Durbin Highlights Montgomery, Illinois Family's Health Care Story As Fourth Day Of Supreme Court Nomination Hearing Begins
WASHINGTON – As the fourth day of the Supreme Court nomination hearing for Judge Amy Coney Barrett begins today, U.S. Senate Democratic Whip Dick Durbin (D-IL), a member of the Senate Judiciary Committee, shared the health care story of Nate Lau, 8, from Montgomery, Illinois, who has relied upon protections enshrined in the Affordable Care Act (ACA) to access critical health care treatments. At three months old, Nate was diagnosed with a condition known as biliary atresia that causes scarring and blockages in the bile ducts, resulting in loss of liver function, which can be fatal. He was fortunate to quickly find an organ donor and to receive the life-saving liver transplant surgery at Lurie Children’s Hospital in Chicago. Today marks the 8th anniversary of Nate’s life-saving surgery.
Nate’s medical care cost more than $1 million within the first year of his life. Nate will have unique medical needs for the rest of his life – to stay alive and remain healthy, Nate routinely visits several medical specialists and requires multiple medications that, without his mother Jen’s private insurance, would total thousands of dollars each month. Nate is in the 3rd grade, where he enjoys soccer, video games, and playing with his younger sister. The pre-existing condition protections included in the ACA, and its elimination of lifetime limits on coverage, have been a lifeline for Nate and his family. In the event Nate’s mom lost her job or insurance coverage and the ACA’s protections were to be repealed, Nate could be uninsurable due to his multiple pre-existing conditions.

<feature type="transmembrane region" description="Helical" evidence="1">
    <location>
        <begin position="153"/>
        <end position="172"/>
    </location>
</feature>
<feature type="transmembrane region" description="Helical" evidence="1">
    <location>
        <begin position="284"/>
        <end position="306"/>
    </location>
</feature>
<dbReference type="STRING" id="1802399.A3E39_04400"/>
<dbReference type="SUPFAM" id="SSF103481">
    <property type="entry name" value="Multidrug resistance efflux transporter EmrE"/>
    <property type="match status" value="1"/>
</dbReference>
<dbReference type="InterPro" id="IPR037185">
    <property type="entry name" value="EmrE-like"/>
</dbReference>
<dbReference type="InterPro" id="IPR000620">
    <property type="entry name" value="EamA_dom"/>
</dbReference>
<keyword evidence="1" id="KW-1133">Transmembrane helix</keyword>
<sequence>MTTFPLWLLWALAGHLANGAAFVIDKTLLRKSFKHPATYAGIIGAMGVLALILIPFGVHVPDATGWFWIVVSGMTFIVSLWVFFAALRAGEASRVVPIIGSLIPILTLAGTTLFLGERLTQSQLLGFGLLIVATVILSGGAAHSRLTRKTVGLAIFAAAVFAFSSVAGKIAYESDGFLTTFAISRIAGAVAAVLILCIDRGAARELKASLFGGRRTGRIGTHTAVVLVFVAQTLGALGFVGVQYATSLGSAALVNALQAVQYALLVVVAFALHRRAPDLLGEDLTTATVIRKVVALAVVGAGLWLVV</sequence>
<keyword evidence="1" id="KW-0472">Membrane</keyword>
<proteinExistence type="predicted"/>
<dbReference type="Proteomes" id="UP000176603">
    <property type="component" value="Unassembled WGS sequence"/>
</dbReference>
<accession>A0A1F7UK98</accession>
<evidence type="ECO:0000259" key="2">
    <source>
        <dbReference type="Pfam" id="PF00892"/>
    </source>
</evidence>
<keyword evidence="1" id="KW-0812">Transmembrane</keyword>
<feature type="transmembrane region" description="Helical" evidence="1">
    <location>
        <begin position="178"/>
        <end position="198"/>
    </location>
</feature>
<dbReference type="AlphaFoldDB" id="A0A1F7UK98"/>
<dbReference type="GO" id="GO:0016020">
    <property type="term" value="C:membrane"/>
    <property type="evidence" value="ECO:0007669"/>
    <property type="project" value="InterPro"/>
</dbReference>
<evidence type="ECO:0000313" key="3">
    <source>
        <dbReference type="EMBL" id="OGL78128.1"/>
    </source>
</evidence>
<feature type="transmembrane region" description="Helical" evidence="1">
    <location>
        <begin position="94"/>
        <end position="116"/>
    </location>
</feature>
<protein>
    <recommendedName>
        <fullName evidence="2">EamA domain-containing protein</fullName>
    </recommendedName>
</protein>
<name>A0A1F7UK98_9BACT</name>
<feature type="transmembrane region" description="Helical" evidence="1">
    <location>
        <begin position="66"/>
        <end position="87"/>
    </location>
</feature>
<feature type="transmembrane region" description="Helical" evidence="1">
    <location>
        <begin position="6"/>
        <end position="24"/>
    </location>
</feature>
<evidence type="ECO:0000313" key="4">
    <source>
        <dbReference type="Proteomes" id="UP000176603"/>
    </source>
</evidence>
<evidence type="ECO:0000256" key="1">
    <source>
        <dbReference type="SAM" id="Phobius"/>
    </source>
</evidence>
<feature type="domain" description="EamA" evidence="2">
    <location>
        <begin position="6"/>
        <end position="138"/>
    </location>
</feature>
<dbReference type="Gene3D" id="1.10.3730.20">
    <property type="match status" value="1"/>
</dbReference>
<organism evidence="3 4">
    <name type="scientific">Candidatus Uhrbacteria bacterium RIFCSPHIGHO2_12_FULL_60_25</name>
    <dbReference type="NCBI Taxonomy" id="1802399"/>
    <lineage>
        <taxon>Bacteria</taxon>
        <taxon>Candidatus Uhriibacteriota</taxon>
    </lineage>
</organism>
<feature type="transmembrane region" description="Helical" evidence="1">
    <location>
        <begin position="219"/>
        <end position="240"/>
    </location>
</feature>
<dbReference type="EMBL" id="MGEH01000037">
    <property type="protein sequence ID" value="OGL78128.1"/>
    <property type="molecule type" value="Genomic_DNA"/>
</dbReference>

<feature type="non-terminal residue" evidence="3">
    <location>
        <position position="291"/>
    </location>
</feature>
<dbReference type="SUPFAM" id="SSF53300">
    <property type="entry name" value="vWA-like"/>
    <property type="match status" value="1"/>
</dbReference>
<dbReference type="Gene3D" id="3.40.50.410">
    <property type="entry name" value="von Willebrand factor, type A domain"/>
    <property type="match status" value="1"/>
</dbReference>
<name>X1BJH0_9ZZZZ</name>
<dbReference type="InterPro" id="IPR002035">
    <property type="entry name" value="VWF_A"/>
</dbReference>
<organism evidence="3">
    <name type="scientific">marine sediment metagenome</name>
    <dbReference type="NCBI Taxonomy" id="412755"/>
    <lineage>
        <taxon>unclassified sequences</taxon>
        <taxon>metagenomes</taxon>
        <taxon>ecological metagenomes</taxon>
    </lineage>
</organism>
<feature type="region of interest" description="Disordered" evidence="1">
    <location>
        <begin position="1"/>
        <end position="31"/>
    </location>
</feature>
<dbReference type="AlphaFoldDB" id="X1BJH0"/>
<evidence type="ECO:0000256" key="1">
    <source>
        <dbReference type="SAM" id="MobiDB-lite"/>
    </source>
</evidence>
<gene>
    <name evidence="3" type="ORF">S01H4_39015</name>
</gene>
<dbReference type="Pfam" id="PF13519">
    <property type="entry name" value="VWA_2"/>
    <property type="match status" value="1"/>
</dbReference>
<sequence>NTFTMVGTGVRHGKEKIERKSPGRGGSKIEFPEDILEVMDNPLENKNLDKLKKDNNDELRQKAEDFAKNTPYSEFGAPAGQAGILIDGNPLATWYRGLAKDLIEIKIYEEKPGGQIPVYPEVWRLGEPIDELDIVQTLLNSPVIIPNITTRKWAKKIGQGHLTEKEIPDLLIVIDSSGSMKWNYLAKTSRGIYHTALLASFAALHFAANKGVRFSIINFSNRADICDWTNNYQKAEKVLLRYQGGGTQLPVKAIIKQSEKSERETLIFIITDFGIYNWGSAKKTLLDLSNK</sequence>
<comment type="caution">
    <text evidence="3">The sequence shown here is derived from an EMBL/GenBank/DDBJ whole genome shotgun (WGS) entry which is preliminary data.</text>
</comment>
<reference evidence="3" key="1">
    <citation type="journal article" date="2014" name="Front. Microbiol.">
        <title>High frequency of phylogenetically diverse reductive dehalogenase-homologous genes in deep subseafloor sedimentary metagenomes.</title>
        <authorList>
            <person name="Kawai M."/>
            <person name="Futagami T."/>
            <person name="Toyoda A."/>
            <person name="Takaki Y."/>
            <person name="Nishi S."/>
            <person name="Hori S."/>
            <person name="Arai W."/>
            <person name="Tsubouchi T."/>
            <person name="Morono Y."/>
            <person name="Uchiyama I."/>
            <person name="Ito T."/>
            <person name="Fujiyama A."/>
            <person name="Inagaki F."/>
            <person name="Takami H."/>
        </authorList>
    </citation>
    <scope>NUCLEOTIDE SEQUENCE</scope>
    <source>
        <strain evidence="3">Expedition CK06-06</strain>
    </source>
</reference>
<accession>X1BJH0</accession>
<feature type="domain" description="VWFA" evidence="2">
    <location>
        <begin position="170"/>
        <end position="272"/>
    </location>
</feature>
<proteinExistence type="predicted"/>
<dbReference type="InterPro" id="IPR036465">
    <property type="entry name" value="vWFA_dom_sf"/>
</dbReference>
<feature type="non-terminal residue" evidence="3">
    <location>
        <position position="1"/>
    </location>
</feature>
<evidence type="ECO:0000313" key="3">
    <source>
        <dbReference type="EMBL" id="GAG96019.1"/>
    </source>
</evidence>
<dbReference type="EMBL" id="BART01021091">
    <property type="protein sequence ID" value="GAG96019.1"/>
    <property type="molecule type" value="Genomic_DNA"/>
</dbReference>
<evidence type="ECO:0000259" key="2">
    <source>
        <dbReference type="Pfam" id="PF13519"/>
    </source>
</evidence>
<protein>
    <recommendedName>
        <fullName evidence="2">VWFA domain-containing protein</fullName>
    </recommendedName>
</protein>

“In many instances, health insurance provided by the Affordable Care Act has been the difference between life and death, and the story of Nate Lau reflects that. Republican efforts to eliminate this law, including this rushed nomination of a new Supreme Court justice, would take health insurance away from families like the Laus who depend on protections for people with pre-existing conditions. What’s at stake is access to quality health care and essential protections for millions of Americans in the middle of a pandemic,” Durbin said.
“Nate has to maintain the health of his liver or else he will go into rejection, causing him to go back on the waitlist to hopefully receive another transplant, or cause possible death,” said Jen Lau, Nate’s mother. “Nate receives so much post-transplant care, losing our insurance coverage for him would jeopardize his regular appointments and everything that we have to do to monitor his health.”
Video of the Nate and his family sharing their story and the importance of the Affordable Care Act is available here.
A photo of Nate is available here.
Tens of millions of Americans with pre-existing conditions—including an estimated five million in Illinois—would lose protections if the ACA is eliminated. This includes the seven million Americans—and more than 300,000 Illinoisans—who have been diagnosed with COVID-19. And an estimated 20 million Americans, including 600,000 in Illinois, would lose health insurance if the ACA is eliminated.
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